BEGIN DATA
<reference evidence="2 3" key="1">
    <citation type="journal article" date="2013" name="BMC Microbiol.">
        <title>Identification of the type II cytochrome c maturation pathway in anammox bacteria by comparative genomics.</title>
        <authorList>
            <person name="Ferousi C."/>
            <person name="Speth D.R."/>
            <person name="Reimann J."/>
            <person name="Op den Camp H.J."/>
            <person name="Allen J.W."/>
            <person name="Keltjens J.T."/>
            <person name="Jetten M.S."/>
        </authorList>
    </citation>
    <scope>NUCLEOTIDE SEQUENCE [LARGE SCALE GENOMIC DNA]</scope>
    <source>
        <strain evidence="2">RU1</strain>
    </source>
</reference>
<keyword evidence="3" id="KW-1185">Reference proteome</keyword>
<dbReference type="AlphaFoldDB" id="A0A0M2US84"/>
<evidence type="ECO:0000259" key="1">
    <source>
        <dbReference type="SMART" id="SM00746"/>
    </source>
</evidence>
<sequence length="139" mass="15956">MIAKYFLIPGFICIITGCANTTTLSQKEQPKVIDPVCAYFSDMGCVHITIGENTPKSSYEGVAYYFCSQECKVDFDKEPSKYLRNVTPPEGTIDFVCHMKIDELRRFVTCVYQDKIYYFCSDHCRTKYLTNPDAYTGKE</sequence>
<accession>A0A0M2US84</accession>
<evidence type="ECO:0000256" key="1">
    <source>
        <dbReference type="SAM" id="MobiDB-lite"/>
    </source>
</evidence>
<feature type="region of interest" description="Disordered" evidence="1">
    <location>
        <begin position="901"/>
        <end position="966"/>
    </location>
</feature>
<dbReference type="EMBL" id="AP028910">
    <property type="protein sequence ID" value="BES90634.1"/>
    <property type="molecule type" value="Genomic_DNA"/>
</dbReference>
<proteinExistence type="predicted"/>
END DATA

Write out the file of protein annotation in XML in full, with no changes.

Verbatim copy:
<reference evidence="2 3" key="1">
    <citation type="journal article" date="2013" name="BMC Microbiol.">
        <title>Identification of the type II cytochrome c maturation pathway in anammox bacteria by comparative genomics.</title>
        <authorList>
            <person name="Ferousi C."/>
            <person name="Speth D.R."/>
            <person name="Reimann J."/>
            <person name="Op den Camp H.J."/>
            <person name="Allen J.W."/>
            <person name="Keltjens J.T."/>
            <person name="Jetten M.S."/>
        </authorList>
    </citation>
    <scope>NUCLEOTIDE SEQUENCE [LARGE SCALE GENOMIC DNA]</scope>
    <source>
        <strain evidence="2">RU1</strain>
    </source>
</reference>
<keyword evidence="3" id="KW-1185">Reference proteome</keyword>
<dbReference type="AlphaFoldDB" id="A0A0M2US84"/>
<evidence type="ECO:0000259" key="1">
    <source>
        <dbReference type="SMART" id="SM00746"/>
    </source>
</evidence>
<sequence length="139" mass="15956">MIAKYFLIPGFICIITGCANTTTLSQKEQPKVIDPVCAYFSDMGCVHITIGENTPKSSYEGVAYYFCSQECKVDFDKEPSKYLRNVTPPEGTIDFVCHMKIDELRRFVTCVYQDKIYYFCSDHCRTKYLTNPDAYTGKE</sequence>
<accession>A0A0M2US84</accession>
<evidence type="ECO:0000256" key="1">
    <source>
        <dbReference type="SAM" id="MobiDB-lite"/>
    </source>
</evidence>
<feature type="region of interest" description="Disordered" evidence="1">
    <location>
        <begin position="901"/>
        <end position="966"/>
    </location>
</feature>
<dbReference type="EMBL" id="AP028910">
    <property type="protein sequence ID" value="BES90634.1"/>
    <property type="molecule type" value="Genomic_DNA"/>
</dbReference>
<proteinExistence type="predicted"/>